Townsend Downs Top Seed Larcher de Brito in Florence $25K; Wild Card Distribution Skews American; Ward-Hibbert Not Attending Texas A&M
Taylor Townsend got the biggest win of her career today in the first round of the $25,000 Pro Circuit event in Florence, SC, defeating top seed and WTA No. 113 Michelle Larcher de Brito of Portugal 6-2, 6-7(8), 6-4. Townsend, who qualified by beating Marianna Gould, Chalena Scholl and Denise Muresan, is playing in just her second Pro Circuit event of the year. Her first, a 6-1, 6-2 first round qualifying loss to Vicky Duval in Vancouver, was allegedly the result that triggered much of the controversy that emerged over her fitness at the US Open. Duval, by the way, qualified at the $50,000 ITF Women's Circuit event in Canada and won her first round match before falling to No. 7 seed Madison Keys.
Townsend is unranked after not defending the semifinal points she won at the 2011 $50K in Carson (which was not on the 2012 schedule), or the US Open qualifying, where she scored her first big win in professional competition, defeating No. 122 Arantxa Parra Santonja of Spain in the first round before falling to Laura Robson in a third-set tiebreaker in the second round. Those results helped her reach 420 in the WTA rankings a year ago. The fact that Townsend didn't receive a wild card into Florence (those went to Brooke Austin, Lauren Embree, Jamie Loeb and Sanaz Marand) may not be related to her recent difficulties with the USTA, but it is a segue into Jeff Sackmann's post today about the abundance of wild cards available to young Americans compared to those from other countries.
Sackmann, who writes the Heavy Topspin blog (and recently has written several posts with fascinating insight into what matters in a tiebreaker) looks at the number of wild cards given to men who were under 25 at the time.
Much has been said of Donald Young‘s 27 tour-level wild cards. (Some of it by Patrick McEnroe, recipient of 37.) But that’s just the tip of the iceberg. Did you know that the seven active players who received the most wild cards before age 25 play for the USA? Young is followed by Mardy Fish, Ryan Harrison, Sam Querrey, Jesse Levine, John Isner, and James Blake. (Blake has been handed by far the most career wild cards, but the majority have come in his more recent comeback attempts.)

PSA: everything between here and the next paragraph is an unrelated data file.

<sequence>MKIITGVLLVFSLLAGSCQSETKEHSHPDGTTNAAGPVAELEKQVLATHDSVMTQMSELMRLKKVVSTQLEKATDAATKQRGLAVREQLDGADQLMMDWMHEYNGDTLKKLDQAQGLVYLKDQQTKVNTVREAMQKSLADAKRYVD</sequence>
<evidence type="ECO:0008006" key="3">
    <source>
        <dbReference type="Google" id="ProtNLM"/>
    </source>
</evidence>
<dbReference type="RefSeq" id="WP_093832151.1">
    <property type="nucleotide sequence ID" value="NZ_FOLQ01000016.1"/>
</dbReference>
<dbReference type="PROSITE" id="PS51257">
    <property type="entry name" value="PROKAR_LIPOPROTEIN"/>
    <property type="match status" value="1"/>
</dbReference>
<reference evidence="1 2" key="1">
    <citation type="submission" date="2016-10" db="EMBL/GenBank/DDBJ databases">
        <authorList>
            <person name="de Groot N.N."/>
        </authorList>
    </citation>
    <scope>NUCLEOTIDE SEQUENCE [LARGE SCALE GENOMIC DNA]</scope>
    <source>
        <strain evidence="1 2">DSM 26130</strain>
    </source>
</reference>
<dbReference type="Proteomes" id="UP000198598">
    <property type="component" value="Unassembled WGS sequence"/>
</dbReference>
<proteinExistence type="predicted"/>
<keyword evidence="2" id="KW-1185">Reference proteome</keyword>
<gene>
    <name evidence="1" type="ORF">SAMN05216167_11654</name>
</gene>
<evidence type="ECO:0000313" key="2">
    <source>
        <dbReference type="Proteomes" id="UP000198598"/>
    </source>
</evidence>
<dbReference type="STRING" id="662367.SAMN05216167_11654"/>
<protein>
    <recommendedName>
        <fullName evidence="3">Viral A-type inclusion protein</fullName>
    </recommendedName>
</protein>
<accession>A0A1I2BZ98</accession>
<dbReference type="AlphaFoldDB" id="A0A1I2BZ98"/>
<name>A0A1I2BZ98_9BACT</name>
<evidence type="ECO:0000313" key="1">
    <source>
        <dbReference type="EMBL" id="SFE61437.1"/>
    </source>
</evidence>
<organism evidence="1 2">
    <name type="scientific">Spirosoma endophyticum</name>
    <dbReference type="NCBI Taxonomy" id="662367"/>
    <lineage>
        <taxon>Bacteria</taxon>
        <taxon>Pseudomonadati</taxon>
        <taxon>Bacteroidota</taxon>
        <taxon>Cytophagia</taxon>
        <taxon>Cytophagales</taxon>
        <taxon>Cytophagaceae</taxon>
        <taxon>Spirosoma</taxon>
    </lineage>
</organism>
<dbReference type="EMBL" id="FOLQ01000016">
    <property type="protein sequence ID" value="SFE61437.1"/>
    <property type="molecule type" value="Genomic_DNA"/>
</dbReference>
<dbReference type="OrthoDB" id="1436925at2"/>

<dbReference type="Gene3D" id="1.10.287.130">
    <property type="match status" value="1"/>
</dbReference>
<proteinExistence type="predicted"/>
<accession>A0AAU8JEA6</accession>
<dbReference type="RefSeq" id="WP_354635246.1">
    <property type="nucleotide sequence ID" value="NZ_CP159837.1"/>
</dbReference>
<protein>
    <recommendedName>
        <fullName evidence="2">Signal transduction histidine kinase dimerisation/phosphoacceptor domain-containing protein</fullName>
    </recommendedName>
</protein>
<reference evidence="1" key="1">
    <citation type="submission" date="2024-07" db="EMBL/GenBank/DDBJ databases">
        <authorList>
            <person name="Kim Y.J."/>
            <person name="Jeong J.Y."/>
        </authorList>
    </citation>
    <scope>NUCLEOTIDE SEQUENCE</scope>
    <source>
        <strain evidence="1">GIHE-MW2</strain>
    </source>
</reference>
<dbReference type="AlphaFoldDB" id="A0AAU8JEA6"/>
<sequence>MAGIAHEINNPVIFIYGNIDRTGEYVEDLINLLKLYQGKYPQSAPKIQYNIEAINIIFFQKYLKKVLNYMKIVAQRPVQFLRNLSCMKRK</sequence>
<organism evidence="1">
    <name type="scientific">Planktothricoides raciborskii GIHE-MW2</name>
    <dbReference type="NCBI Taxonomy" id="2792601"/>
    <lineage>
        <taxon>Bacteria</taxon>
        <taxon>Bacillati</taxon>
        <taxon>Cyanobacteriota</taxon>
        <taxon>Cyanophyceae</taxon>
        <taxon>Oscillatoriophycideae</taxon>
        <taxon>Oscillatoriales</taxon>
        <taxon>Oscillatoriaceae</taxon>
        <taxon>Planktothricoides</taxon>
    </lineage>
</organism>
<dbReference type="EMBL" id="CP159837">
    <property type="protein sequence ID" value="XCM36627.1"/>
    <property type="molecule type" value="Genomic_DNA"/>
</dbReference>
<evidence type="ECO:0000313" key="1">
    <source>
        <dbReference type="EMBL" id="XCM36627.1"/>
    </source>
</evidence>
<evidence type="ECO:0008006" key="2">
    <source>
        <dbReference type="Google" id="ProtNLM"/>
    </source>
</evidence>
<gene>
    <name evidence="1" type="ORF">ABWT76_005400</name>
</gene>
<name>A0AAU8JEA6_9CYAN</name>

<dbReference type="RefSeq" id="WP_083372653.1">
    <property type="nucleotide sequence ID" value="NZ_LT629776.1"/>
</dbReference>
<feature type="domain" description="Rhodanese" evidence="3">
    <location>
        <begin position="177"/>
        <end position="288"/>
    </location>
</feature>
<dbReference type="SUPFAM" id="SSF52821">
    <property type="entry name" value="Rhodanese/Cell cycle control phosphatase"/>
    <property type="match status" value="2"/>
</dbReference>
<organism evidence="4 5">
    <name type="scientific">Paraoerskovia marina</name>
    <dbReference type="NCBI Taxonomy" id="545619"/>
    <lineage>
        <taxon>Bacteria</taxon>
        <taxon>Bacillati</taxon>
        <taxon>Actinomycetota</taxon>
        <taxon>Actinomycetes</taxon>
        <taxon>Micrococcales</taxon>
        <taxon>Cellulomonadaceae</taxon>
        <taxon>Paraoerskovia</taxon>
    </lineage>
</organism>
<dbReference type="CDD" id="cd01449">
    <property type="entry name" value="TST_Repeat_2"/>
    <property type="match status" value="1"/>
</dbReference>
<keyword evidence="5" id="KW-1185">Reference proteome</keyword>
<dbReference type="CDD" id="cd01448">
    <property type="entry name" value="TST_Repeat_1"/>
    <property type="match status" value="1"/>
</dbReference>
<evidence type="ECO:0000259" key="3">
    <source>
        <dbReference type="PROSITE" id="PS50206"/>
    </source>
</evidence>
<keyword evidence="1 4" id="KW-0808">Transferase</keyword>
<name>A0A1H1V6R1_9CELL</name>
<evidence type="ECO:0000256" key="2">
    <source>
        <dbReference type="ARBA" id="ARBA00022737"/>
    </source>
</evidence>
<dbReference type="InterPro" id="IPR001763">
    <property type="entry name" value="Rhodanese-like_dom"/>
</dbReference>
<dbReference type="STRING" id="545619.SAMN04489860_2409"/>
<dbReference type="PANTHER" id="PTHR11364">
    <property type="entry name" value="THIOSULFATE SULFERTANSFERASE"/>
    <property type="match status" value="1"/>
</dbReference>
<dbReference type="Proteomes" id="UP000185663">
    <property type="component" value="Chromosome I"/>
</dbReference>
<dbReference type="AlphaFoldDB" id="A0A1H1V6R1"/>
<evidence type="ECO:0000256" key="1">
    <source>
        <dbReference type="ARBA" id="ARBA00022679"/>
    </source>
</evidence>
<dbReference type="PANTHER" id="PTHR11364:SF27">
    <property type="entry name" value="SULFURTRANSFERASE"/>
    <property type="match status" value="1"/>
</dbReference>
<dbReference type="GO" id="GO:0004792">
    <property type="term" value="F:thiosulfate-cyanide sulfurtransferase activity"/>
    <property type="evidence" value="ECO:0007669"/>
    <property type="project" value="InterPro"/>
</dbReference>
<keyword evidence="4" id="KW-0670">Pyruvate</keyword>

The current top 200 players received 748 wild cards before the age of 25. 139, or 18.6% of those, have gone to these seven, or 3.5% of players.
Sackmann contrasts this with Grega Zemlja of Slovenia, now No. 50 in the world, who before he received his (much criticized) Wimbledon wild card, had gotten only one wild card--in a Challenger--in his career. He is now 26 years old.
Sackmann explains why this inequity exists and even offers a few solutions. But the overriding question is whether it ultimately hurts the players who receive them. This is, I guess, the tennis equivalent of first world problems, but it bears considering. The complete post is here.
Another different but perhaps related question is explored by Dan Coyle, The Talent Code author, in this post "The Power of Crumminess." Is there danger in state-of-the-art facilities? Can they lead to complacency, dulling motivation and competition? I guess all of us in tennis know the Serbian swimming pool story by now, so maybe there's something to it. Or maybe the facilities themselves are simply irrelevant. And, ultimately, wild cards are too.
One of the pieces of information I picked up at the US Open last month and I guess never found a time or place to report involves Great Britain's Joshua Ward-Hibbert, who had signed a National Letter of Intent to attend Texas A&M. I heard that Ward-Hibbert has turned pro, and he will not be joining the Aggies.